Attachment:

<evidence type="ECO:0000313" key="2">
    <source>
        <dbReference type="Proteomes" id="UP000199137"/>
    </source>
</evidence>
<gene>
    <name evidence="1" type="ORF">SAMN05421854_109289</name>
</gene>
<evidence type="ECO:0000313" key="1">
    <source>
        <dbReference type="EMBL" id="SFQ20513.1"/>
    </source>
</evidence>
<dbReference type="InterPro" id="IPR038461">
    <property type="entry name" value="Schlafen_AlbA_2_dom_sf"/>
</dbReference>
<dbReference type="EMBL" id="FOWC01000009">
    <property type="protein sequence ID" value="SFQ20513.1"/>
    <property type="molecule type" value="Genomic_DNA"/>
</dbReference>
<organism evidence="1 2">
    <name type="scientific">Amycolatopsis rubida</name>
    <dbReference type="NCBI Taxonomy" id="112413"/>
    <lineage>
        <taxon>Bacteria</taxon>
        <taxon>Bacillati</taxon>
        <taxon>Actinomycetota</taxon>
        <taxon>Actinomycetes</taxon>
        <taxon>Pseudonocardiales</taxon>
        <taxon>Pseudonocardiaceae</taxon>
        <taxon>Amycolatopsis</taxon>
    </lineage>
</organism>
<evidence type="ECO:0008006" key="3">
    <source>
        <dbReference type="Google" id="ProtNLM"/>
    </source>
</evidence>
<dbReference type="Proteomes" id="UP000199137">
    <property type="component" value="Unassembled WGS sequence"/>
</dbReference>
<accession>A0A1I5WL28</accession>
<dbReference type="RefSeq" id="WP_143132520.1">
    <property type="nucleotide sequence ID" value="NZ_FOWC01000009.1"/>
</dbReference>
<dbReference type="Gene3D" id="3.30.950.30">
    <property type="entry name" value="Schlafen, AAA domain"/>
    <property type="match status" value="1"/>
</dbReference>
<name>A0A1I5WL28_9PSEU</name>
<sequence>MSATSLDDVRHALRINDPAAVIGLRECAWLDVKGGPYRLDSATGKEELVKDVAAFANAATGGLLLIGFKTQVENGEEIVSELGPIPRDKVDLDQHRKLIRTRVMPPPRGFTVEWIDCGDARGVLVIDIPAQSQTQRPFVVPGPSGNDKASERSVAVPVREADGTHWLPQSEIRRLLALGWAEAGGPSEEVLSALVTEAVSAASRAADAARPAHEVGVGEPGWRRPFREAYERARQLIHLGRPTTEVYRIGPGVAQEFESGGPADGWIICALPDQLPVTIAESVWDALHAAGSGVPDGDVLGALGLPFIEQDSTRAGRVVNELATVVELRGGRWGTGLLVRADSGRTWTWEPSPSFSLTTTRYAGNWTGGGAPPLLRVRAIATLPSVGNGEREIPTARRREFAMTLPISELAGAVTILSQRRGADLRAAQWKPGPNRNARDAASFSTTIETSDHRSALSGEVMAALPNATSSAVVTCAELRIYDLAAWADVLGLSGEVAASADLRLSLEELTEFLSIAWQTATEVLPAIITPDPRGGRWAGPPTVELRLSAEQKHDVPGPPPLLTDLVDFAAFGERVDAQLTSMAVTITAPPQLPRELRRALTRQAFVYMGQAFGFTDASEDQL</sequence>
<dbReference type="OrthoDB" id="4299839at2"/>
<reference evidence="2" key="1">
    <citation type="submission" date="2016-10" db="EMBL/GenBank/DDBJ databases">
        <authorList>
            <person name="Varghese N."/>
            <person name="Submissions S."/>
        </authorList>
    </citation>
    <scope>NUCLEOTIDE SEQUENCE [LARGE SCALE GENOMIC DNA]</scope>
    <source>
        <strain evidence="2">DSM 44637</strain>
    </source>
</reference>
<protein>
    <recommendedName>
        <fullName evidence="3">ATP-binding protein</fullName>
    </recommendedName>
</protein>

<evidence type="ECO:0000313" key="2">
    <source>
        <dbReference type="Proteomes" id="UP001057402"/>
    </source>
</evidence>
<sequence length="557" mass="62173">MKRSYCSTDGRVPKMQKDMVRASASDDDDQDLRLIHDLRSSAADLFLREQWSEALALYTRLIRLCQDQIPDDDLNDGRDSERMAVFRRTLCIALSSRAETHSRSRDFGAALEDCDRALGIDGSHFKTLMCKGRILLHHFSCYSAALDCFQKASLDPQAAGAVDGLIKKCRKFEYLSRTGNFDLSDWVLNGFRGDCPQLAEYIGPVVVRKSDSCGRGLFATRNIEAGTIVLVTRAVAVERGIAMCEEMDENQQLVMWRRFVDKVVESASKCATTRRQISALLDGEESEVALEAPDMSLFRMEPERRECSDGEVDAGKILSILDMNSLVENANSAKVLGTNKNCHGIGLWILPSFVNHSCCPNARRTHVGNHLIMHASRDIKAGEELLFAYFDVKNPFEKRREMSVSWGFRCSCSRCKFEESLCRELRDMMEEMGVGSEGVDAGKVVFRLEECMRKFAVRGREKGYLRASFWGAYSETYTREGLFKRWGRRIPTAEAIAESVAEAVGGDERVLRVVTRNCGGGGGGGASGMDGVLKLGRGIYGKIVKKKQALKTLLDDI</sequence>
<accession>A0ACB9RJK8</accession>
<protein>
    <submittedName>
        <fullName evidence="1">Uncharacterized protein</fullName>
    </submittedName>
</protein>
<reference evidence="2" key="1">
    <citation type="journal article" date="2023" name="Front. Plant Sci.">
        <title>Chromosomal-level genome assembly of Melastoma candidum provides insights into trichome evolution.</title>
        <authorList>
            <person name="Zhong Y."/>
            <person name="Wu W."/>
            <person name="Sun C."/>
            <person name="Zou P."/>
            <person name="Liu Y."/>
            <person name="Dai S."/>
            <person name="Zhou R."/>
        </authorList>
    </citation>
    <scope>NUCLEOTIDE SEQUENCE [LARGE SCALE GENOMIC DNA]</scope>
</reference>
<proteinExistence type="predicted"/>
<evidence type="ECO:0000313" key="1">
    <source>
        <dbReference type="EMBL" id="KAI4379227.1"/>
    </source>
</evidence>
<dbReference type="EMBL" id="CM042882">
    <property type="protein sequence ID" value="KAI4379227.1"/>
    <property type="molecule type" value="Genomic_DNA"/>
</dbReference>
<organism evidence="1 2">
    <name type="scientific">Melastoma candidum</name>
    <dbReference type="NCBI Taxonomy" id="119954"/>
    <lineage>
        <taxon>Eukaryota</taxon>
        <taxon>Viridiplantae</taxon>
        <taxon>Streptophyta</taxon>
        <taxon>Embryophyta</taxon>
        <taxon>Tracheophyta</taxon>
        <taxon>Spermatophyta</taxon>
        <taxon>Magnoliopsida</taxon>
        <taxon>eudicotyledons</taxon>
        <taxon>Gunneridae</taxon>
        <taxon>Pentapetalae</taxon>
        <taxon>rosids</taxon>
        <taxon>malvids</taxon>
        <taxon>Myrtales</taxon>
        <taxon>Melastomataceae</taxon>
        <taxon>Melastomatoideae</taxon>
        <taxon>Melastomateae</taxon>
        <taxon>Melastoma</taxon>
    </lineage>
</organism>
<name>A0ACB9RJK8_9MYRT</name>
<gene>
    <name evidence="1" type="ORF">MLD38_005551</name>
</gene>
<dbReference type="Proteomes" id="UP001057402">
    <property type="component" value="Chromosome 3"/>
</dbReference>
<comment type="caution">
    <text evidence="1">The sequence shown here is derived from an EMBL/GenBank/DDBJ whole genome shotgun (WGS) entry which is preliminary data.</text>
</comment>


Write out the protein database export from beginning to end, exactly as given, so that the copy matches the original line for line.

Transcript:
<evidence type="ECO:0000313" key="2">
    <source>
        <dbReference type="Proteomes" id="UP000199137"/>
    </source>
</evidence>
<gene>
    <name evidence="1" type="ORF">SAMN05421854_109289</name>
</gene>
<evidence type="ECO:0000313" key="1">
    <source>
        <dbReference type="EMBL" id="SFQ20513.1"/>
    </source>
</evidence>
<dbReference type="InterPro" id="IPR038461">
    <property type="entry name" value="Schlafen_AlbA_2_dom_sf"/>
</dbReference>
<dbReference type="EMBL" id="FOWC01000009">
    <property type="protein sequence ID" value="SFQ20513.1"/>
    <property type="molecule type" value="Genomic_DNA"/>
</dbReference>
<organism evidence="1 2">
    <name type="scientific">Amycolatopsis rubida</name>
    <dbReference type="NCBI Taxonomy" id="112413"/>
    <lineage>
        <taxon>Bacteria</taxon>
        <taxon>Bacillati</taxon>
        <taxon>Actinomycetota</taxon>
        <taxon>Actinomycetes</taxon>
        <taxon>Pseudonocardiales</taxon>
        <taxon>Pseudonocardiaceae</taxon>
        <taxon>Amycolatopsis</taxon>
    </lineage>
</organism>
<evidence type="ECO:0008006" key="3">
    <source>
        <dbReference type="Google" id="ProtNLM"/>
    </source>
</evidence>
<dbReference type="Proteomes" id="UP000199137">
    <property type="component" value="Unassembled WGS sequence"/>
</dbReference>
<accession>A0A1I5WL28</accession>
<dbReference type="RefSeq" id="WP_143132520.1">
    <property type="nucleotide sequence ID" value="NZ_FOWC01000009.1"/>
</dbReference>
<dbReference type="Gene3D" id="3.30.950.30">
    <property type="entry name" value="Schlafen, AAA domain"/>
    <property type="match status" value="1"/>
</dbReference>
<name>A0A1I5WL28_9PSEU</name>
<sequence>MSATSLDDVRHALRINDPAAVIGLRECAWLDVKGGPYRLDSATGKEELVKDVAAFANAATGGLLLIGFKTQVENGEEIVSELGPIPRDKVDLDQHRKLIRTRVMPPPRGFTVEWIDCGDARGVLVIDIPAQSQTQRPFVVPGPSGNDKASERSVAVPVREADGTHWLPQSEIRRLLALGWAEAGGPSEEVLSALVTEAVSAASRAADAARPAHEVGVGEPGWRRPFREAYERARQLIHLGRPTTEVYRIGPGVAQEFESGGPADGWIICALPDQLPVTIAESVWDALHAAGSGVPDGDVLGALGLPFIEQDSTRAGRVVNELATVVELRGGRWGTGLLVRADSGRTWTWEPSPSFSLTTTRYAGNWTGGGAPPLLRVRAIATLPSVGNGEREIPTARRREFAMTLPISELAGAVTILSQRRGADLRAAQWKPGPNRNARDAASFSTTIETSDHRSALSGEVMAALPNATSSAVVTCAELRIYDLAAWADVLGLSGEVAASADLRLSLEELTEFLSIAWQTATEVLPAIITPDPRGGRWAGPPTVELRLSAEQKHDVPGPPPLLTDLVDFAAFGERVDAQLTSMAVTITAPPQLPRELRRALTRQAFVYMGQAFGFTDASEDQL</sequence>
<dbReference type="OrthoDB" id="4299839at2"/>
<reference evidence="2" key="1">
    <citation type="submission" date="2016-10" db="EMBL/GenBank/DDBJ databases">
        <authorList>
            <person name="Varghese N."/>
            <person name="Submissions S."/>
        </authorList>
    </citation>
    <scope>NUCLEOTIDE SEQUENCE [LARGE SCALE GENOMIC DNA]</scope>
    <source>
        <strain evidence="2">DSM 44637</strain>
    </source>
</reference>
<protein>
    <recommendedName>
        <fullName evidence="3">ATP-binding protein</fullName>
    </recommendedName>
</protein>

<evidence type="ECO:0000313" key="2">
    <source>
        <dbReference type="Proteomes" id="UP001057402"/>
    </source>
</evidence>
<sequence length="557" mass="62173">MKRSYCSTDGRVPKMQKDMVRASASDDDDQDLRLIHDLRSSAADLFLREQWSEALALYTRLIRLCQDQIPDDDLNDGRDSERMAVFRRTLCIALSSRAETHSRSRDFGAALEDCDRALGIDGSHFKTLMCKGRILLHHFSCYSAALDCFQKASLDPQAAGAVDGLIKKCRKFEYLSRTGNFDLSDWVLNGFRGDCPQLAEYIGPVVVRKSDSCGRGLFATRNIEAGTIVLVTRAVAVERGIAMCEEMDENQQLVMWRRFVDKVVESASKCATTRRQISALLDGEESEVALEAPDMSLFRMEPERRECSDGEVDAGKILSILDMNSLVENANSAKVLGTNKNCHGIGLWILPSFVNHSCCPNARRTHVGNHLIMHASRDIKAGEELLFAYFDVKNPFEKRREMSVSWGFRCSCSRCKFEESLCRELRDMMEEMGVGSEGVDAGKVVFRLEECMRKFAVRGREKGYLRASFWGAYSETYTREGLFKRWGRRIPTAEAIAESVAEAVGGDERVLRVVTRNCGGGGGGGASGMDGVLKLGRGIYGKIVKKKQALKTLLDDI</sequence>
<accession>A0ACB9RJK8</accession>
<protein>
    <submittedName>
        <fullName evidence="1">Uncharacterized protein</fullName>
    </submittedName>
</protein>
<reference evidence="2" key="1">
    <citation type="journal article" date="2023" name="Front. Plant Sci.">
        <title>Chromosomal-level genome assembly of Melastoma candidum provides insights into trichome evolution.</title>
        <authorList>
            <person name="Zhong Y."/>
            <person name="Wu W."/>
            <person name="Sun C."/>
            <person name="Zou P."/>
            <person name="Liu Y."/>
            <person name="Dai S."/>
            <person name="Zhou R."/>
        </authorList>
    </citation>
    <scope>NUCLEOTIDE SEQUENCE [LARGE SCALE GENOMIC DNA]</scope>
</reference>
<proteinExistence type="predicted"/>
<evidence type="ECO:0000313" key="1">
    <source>
        <dbReference type="EMBL" id="KAI4379227.1"/>
    </source>
</evidence>
<dbReference type="EMBL" id="CM042882">
    <property type="protein sequence ID" value="KAI4379227.1"/>
    <property type="molecule type" value="Genomic_DNA"/>
</dbReference>
<organism evidence="1 2">
    <name type="scientific">Melastoma candidum</name>
    <dbReference type="NCBI Taxonomy" id="119954"/>
    <lineage>
        <taxon>Eukaryota</taxon>
        <taxon>Viridiplantae</taxon>
        <taxon>Streptophyta</taxon>
        <taxon>Embryophyta</taxon>
        <taxon>Tracheophyta</taxon>
        <taxon>Spermatophyta</taxon>
        <taxon>Magnoliopsida</taxon>
        <taxon>eudicotyledons</taxon>
        <taxon>Gunneridae</taxon>
        <taxon>Pentapetalae</taxon>
        <taxon>rosids</taxon>
        <taxon>malvids</taxon>
        <taxon>Myrtales</taxon>
        <taxon>Melastomataceae</taxon>
        <taxon>Melastomatoideae</taxon>
        <taxon>Melastomateae</taxon>
        <taxon>Melastoma</taxon>
    </lineage>
</organism>
<name>A0ACB9RJK8_9MYRT</name>
<gene>
    <name evidence="1" type="ORF">MLD38_005551</name>
</gene>
<dbReference type="Proteomes" id="UP001057402">
    <property type="component" value="Chromosome 3"/>
</dbReference>
<comment type="caution">
    <text evidence="1">The sequence shown here is derived from an EMBL/GenBank/DDBJ whole genome shotgun (WGS) entry which is preliminary data.</text>
</comment>